Methods
We measured time to first new fracture at any site with median follow-up of 5.4 years in 2391 (1728 HIV-infected, 663 HIV-uninfected) participants in the Women’s Interagency HIV Study (WIHS). Self-report of fracture was recorded at semiannual visits. Proportional hazard models assessed predictors of incident fracture.
Results
At baseline, HIV-infected women were older (40 ± 9 vs. 36 ± 10 years, P <0.0001), more likely to report postmenopausal status and be hepatitis C virus-infected, and weighed less than HIV-uninfected women. Among HIV-infected women, mean CD4+ cell count was 482 cells/μl; 66% were taking ART. Unadjusted incidence of fracture did not differ between HIV-infected and uninfected women (1.8 vs. 1.4/100 person-years, respectively, P = 0.18). In multivariate models, white (vs. African-American) race, hepatitis C virus infection, and higher serum creatinine, but not HIV serostatus, were statistically significant predictors of incident fracture. Among HIV-infected women, older age, white race, current cigarette use, and history of AIDS-defining illness were associated with incidence of new fracture.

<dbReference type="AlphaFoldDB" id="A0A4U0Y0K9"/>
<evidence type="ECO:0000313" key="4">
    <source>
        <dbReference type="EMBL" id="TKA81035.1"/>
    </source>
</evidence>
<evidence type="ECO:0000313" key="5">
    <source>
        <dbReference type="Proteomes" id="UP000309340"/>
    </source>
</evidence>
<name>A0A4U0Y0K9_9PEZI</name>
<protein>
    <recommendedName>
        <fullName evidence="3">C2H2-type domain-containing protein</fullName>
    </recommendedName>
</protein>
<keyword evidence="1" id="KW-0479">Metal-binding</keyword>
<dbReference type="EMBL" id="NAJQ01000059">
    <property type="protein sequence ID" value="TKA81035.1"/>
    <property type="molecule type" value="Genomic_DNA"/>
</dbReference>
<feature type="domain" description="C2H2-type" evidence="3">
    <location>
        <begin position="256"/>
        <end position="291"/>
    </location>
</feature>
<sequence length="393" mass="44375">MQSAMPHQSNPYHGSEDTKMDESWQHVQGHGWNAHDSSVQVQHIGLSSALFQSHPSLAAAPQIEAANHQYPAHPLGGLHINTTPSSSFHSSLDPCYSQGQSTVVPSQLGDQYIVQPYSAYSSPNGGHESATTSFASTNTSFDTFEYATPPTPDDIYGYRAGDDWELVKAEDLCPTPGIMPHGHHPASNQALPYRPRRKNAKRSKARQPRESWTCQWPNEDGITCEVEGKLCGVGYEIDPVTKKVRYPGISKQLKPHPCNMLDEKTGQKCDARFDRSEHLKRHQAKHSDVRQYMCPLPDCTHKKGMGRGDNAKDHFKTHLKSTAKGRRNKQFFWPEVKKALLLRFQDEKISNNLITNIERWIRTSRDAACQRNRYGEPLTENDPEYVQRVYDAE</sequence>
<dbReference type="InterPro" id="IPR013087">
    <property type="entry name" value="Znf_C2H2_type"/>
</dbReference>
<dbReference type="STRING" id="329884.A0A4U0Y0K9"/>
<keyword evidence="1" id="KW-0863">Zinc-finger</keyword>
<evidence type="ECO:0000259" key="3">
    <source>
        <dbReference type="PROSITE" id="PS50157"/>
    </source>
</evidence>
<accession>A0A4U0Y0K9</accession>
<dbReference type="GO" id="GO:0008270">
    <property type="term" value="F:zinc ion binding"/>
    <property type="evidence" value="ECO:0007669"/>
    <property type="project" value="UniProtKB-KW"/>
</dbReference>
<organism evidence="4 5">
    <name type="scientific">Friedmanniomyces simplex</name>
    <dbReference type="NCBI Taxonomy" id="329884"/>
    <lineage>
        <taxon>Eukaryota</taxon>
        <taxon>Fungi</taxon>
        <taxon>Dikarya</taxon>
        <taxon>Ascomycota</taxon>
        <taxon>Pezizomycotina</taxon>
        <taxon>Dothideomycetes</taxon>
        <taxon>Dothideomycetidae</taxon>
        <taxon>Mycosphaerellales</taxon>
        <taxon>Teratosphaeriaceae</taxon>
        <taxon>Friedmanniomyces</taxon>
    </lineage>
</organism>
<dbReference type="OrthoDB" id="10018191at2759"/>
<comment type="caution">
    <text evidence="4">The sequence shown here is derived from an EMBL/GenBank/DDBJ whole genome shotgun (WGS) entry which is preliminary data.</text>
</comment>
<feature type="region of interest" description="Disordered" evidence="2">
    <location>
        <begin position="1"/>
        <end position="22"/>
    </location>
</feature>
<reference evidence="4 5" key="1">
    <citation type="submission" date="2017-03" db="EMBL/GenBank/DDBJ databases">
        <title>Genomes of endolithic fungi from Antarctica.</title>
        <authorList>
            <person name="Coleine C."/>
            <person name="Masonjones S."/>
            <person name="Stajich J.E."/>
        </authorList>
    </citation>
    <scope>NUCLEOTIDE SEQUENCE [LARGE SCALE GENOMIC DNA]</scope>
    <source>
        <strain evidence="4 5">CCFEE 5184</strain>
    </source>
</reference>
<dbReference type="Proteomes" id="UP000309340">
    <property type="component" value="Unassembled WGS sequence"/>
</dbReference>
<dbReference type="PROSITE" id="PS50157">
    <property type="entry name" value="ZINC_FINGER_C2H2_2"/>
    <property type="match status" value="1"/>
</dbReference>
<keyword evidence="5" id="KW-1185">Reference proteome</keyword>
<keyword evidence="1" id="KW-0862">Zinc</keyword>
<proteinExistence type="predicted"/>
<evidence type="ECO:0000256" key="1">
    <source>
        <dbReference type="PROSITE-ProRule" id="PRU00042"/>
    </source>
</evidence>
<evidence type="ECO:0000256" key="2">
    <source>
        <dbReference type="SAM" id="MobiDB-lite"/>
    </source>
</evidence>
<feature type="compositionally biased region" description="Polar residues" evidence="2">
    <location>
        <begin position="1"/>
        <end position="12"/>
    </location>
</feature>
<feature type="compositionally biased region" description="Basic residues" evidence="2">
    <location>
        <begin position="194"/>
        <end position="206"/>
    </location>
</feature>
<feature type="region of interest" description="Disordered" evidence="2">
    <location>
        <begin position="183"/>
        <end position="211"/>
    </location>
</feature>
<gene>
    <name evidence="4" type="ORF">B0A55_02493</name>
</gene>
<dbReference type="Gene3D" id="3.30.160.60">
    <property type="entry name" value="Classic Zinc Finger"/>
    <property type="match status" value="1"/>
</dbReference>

Conclusion
Among predominantly premenopausal women, there was little difference in fracture incidence rates by HIV status, rather traditional risk factors were important predictors. Further research is necessary to characterize fracture risk in HIV-infected women during and after the menopausal transition.
doi:10.1097/QAD.0b013e32833f6294
PMCID: PMC3108019  PMID: 20859192
fracture; fragility fracture; HIV-infected women; premenopausal
12.  Variations in Serum Mullerian Inhibiting Substance Between White, Black and Hispanic Women 
Fertility and sterility  2008;92(5):1674-1678.
Objective
To compare serum mullerian inhibiting substance (MIS) levels between white, black and Hispanic women to determine if ovarian aging occurs at a different time course for women of different racial groups.
Design
Longitudinal study of serum MIS levels in women of different race/ethnicity over two different time points.
Setting